The 50 Greatest Players in St. Louis Cardinals History


April 13, 2012; St. Louis, MO. USA; St. Louis Cardinals hall of famer Stan Musial waves to the crowd during an opening day ceremony before a game against the Chicago Cubs at Busch Stadium. Chicago defeated St. Louis 9-5. Image Credit: Jeff Curry-USA TODAY Sports
Robert W. Cohen attempts the impossible in ranking the The 50 Greatest Players in St. Louis Cardinals History (Scarecrow Press, 2013). It’s a hard task to do but someone has to do it, right?

In doing his rankings of the 50 greatest Cardinals, Cohen goes back to the start of the Cardinals franchise in 1892. In doing any such rankings, there have to be criteria and Cohen has that. They are
*The extent to which each player added to the Cardinals legacy.
*The degree to which he affected the fortunes of his team.
*The level of dominance he attained while wearing the Redbird uniform.

Cohen recaps the notable achievements for each player, their most memorable performances, summaries of their best season, and quotes from opposing players and former teammates.

No book on the 50 greatest Cardinals would be complete without Stan Musial, Albert Pujols, Rogers Hornsby, Bob Gibson, Lou Brock, Ozzie Smith, Dizzy Dean, and arguably Mark McGwire for bringing fans back to baseball with the home run chase of 1998.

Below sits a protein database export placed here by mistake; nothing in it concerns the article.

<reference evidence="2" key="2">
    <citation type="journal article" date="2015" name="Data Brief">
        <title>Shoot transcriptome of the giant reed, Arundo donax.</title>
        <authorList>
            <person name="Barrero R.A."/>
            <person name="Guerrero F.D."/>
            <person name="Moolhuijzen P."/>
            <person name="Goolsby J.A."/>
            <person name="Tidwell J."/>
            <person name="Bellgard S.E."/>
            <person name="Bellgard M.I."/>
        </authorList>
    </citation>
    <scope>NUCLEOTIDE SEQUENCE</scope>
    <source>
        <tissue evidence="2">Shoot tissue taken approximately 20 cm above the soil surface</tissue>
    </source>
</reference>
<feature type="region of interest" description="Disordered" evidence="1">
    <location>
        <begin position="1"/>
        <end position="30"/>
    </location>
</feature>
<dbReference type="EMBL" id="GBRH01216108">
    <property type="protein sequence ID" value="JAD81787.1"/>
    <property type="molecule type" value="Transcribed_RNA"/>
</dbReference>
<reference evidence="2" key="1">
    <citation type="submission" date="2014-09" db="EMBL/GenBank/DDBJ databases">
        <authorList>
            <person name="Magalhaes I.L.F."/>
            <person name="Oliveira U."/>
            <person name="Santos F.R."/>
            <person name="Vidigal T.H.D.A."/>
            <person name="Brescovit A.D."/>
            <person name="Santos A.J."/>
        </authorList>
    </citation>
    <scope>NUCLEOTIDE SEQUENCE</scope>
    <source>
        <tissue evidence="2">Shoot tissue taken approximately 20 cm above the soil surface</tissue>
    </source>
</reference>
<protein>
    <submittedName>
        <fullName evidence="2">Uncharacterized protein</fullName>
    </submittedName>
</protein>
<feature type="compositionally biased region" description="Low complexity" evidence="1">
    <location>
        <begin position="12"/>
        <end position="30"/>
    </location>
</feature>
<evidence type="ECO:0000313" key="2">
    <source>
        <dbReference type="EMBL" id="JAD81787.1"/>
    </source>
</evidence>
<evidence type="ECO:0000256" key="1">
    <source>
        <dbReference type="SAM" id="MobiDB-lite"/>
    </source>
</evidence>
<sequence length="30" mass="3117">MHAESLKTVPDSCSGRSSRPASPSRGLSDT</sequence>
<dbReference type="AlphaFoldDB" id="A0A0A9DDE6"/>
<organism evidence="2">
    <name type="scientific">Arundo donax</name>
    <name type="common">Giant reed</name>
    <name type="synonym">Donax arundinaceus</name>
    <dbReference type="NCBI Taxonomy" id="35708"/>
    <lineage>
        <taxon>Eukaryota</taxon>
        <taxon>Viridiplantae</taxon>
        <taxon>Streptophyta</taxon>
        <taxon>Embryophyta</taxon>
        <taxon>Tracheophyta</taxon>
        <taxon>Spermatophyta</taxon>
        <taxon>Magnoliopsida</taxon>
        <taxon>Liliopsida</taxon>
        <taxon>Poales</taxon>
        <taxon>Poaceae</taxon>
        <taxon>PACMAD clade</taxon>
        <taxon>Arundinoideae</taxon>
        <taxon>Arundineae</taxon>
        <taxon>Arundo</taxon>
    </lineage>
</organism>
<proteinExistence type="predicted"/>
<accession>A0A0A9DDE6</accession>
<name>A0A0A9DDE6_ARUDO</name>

In recent years, Jim Edmonds, Scott Rolen, Yadier Molina, Chris Carpenter, and Adam Wainwright have made a case with the dominance of the Cardinals since the start of the century.

However, players like Steve Carlton and Orlando Cepeda are ranked lower than they should be because of their best years being with other teams. In Carlton’s case, that would be the Philadelphia Phillies.

At the end of the book, Cohen comes up with the all-time Cardinals teams. There’s not just a first-team but also a second team because there’s that many great players that have played for the franchise.

All in all, it’s a good read and sure to fuel debate.

It’s available on Amazon Kindle for half the cost as the printed book.